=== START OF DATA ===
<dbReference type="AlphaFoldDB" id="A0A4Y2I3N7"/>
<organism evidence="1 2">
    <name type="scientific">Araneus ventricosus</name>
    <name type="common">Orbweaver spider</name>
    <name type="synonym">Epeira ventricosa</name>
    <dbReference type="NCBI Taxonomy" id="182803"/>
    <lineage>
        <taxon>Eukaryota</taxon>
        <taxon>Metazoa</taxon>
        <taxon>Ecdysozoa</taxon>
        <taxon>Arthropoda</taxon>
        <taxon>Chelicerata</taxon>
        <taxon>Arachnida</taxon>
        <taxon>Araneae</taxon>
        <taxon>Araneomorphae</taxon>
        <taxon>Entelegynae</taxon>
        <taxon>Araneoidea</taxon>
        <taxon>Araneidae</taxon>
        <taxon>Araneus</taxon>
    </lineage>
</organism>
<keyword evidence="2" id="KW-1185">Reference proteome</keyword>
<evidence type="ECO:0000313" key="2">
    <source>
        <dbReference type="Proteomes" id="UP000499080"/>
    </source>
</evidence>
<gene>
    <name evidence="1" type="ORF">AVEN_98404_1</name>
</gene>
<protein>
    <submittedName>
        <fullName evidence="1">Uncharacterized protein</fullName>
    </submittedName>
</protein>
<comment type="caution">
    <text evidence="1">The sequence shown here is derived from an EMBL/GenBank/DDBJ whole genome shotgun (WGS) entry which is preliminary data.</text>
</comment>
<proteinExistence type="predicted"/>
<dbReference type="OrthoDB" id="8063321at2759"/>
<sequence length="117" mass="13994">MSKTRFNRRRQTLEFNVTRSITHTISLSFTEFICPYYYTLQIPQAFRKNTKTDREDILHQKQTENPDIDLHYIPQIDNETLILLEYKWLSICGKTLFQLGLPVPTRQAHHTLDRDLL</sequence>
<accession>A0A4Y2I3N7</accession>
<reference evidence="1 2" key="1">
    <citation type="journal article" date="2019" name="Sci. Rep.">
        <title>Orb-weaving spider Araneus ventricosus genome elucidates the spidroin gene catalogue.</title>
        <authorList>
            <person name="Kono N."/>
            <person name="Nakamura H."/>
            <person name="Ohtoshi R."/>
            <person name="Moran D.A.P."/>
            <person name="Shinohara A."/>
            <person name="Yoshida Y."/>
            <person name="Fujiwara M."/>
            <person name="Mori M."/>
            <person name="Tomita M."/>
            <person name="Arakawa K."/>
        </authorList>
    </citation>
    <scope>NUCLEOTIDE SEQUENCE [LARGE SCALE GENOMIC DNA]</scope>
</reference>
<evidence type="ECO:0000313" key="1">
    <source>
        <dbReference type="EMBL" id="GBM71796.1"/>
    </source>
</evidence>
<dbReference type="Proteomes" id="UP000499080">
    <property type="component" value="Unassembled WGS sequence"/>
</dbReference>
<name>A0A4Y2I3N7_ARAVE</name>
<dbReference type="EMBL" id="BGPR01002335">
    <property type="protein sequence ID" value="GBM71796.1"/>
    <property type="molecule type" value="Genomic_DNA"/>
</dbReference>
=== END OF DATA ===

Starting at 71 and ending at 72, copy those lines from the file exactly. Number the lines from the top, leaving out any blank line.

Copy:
    <property type="protein sequence ID" value="GBM71796.1"/>
    <property type="molecule type" value="Genomic_DNA"/>